Gujarat election: Patidar anger not just over quota, farmers worried about income

Cotton and groundnut could have a bearing on political fortunes in Gujarat as farmers complain about rising costs of inputs and falling income in the semi-arid region.

assembly elections Updated: Dec 06, 2017 23:09 IST
Kumar Uttam
Kumar Uttam
Hindustan Times, Junagadh / Somnath
Gujarat election,Gujarat poll,Patidar agitation
Famrers work in a field in Gujarat.(Kalpak Pathak/HT Photo)

The Patidar anger against the BJP in poll-bound Gujarat is not just limited to the denial of quota to the community.

In the Patel-stronghold of Saurashtra, shrinking farm income has the influential land-holding community angry, which has warned the ruling BJP of a political fallout.

The Patidars engage in business in urban pockets and agriculture in rural areas. Non-Patidar farmers are disappointed, too, but hesitate to link it to their electoral preferences.

Cotton and groundnut, the two mainstays of Saurashtra, could have a bearing on political fortunes, as farmers complain about rising costs of inputs and falling income in the semi-arid region.

Saurashtra spans 11 districts in southwestern Gujarat and sends 48 MLAs to the 182-member assembly, voting for which will be held on December 9 and 14. The election coincides with the harvesting and procurement of the two cash crops.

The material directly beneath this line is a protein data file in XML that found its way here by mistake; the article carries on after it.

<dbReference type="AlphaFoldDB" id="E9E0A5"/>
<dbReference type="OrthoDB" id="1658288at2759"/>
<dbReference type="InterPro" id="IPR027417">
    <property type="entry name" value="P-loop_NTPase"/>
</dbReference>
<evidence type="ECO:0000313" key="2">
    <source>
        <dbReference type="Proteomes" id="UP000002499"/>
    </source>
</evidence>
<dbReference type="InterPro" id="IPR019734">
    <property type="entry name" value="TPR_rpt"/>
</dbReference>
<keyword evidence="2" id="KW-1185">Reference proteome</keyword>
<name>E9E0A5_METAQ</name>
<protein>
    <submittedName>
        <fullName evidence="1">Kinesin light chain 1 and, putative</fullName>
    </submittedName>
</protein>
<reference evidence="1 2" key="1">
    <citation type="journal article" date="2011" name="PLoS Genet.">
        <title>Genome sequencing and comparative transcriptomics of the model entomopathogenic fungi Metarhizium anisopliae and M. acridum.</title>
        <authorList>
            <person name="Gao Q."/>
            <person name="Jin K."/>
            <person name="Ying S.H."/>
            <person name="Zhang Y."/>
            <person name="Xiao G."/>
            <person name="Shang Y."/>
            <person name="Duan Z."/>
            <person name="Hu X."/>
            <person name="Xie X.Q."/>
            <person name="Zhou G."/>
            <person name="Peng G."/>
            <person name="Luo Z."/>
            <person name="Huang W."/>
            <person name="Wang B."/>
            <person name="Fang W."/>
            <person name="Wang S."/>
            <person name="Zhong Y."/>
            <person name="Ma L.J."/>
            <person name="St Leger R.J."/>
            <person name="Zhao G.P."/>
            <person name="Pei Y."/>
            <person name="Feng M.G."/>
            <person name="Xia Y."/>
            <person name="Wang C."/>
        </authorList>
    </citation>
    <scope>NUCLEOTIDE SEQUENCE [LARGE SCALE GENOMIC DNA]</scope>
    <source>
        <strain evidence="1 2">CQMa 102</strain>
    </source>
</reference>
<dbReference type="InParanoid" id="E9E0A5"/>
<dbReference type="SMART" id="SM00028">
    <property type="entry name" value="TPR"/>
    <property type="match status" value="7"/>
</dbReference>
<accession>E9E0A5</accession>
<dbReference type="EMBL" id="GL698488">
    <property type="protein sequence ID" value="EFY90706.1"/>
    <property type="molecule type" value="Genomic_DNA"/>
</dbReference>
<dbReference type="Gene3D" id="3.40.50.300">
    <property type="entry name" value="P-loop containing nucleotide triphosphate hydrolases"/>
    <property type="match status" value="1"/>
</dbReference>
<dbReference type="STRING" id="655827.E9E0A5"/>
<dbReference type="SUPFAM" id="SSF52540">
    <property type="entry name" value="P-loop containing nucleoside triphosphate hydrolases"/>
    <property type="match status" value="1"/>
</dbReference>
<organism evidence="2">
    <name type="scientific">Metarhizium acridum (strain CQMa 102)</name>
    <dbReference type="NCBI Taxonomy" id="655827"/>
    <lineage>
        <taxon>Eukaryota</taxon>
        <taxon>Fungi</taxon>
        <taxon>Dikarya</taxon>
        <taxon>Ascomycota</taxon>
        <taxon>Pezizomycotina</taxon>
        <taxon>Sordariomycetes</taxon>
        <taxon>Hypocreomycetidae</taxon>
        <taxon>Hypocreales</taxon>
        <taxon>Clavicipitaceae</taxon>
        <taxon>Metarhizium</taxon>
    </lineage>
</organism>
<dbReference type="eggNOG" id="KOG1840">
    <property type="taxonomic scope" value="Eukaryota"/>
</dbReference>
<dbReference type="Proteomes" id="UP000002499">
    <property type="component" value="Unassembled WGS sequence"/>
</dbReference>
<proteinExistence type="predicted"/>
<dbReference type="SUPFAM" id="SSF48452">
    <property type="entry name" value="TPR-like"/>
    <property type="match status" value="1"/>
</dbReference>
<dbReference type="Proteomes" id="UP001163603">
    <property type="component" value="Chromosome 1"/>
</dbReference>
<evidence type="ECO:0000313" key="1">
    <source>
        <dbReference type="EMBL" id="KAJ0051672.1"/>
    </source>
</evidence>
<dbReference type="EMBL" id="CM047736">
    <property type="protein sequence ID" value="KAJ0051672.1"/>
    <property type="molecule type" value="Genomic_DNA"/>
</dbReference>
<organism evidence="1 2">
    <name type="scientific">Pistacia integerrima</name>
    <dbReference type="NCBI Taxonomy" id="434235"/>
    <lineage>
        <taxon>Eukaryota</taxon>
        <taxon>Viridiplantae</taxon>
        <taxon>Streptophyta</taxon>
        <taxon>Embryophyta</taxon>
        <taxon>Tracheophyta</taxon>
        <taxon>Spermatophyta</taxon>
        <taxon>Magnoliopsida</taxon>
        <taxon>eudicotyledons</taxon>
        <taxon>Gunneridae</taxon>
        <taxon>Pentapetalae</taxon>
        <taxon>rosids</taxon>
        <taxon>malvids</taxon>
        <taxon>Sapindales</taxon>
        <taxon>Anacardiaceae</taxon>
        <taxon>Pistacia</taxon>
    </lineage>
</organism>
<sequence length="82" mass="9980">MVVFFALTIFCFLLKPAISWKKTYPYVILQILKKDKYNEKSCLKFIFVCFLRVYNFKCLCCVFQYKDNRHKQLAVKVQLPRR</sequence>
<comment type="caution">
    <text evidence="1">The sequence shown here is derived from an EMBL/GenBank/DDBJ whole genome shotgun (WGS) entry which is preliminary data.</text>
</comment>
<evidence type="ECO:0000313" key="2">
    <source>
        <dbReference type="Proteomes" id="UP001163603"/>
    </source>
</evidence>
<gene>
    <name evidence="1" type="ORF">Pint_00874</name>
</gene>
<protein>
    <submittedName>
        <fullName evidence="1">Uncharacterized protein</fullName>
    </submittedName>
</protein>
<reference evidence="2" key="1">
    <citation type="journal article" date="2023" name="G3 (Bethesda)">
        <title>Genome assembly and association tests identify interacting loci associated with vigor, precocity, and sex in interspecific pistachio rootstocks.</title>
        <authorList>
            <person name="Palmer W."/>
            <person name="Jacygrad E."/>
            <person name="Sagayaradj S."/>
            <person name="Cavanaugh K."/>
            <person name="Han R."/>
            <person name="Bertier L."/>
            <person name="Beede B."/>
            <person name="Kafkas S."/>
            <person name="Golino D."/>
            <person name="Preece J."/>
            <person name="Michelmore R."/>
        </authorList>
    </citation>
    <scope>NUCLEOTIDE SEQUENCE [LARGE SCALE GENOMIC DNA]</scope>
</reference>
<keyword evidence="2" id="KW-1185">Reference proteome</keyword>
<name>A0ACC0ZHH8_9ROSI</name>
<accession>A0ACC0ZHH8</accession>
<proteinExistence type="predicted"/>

The government is paying Rs 900 for every 20kg of cotton. Groundnut growers have been promised the same but private dealers are paying Rs 500-600 for 20kg.

“I applied on October 28 with government agencies to sell my produce. My turn has not come yet,” said Dinesh Patel, who grows groundnut in Junagadh’s Agatray village. The payment, he said, would take between 20 and 50 days.

A cotton grower saves around Rs 400-500 on every 20kg of the produce. The harvest is good but farmers are not sure if it would translate into good money.

Prime Minister Narendra Modi, they complain, promised Rs 1,500 as the minimum support price (MSP) for cotton. MSP is a minimum price set by the government for various farm commodities.

Around 57% of Gujarat’s 60 million people live in villages and agriculture is their main source of income. Some 4.8 million of the state’s 20 million workers are cultivators and another 4.5 million farmhands, whose wages depend on the land owner’s profits.

The last three years have been bad for cotton farmers.

In 2015, scanty rainfall lowered the yield. The next year brought pink bollworms that chewed through the cotton ball and this year, the support price is low.

Gujarat expects a record groundnut harvest but growers are not celebrating.

“How do we pay good wages to labourers when our profit has declined,” says Mansukh Gadodara in Junagadh’s Maktupur village. “It is a chain. We earn less, we pay less.”

Aware of the discontent, the government in October announced a bonus of Rs 500 per quintal on cotton, which raised the MSP to Rs 900 and burdened the exchequer with Rs 1,250 crore. Another Rs 500 crore was set aside to procure groundnut at Rs 900 for every 20kg.

The Congress is looking to make the most of the farmer anger. Vice-president Rahul Gandhi has promised that MSP would be announced in advance and a policy put in place to waive off farm loans within 10 days of the Congress coming to power.

Saurashtra votes on December 9 and a good performance in the region will reap a good poll harvest in the state.

First Published: Dec 06, 2017 23:09 IST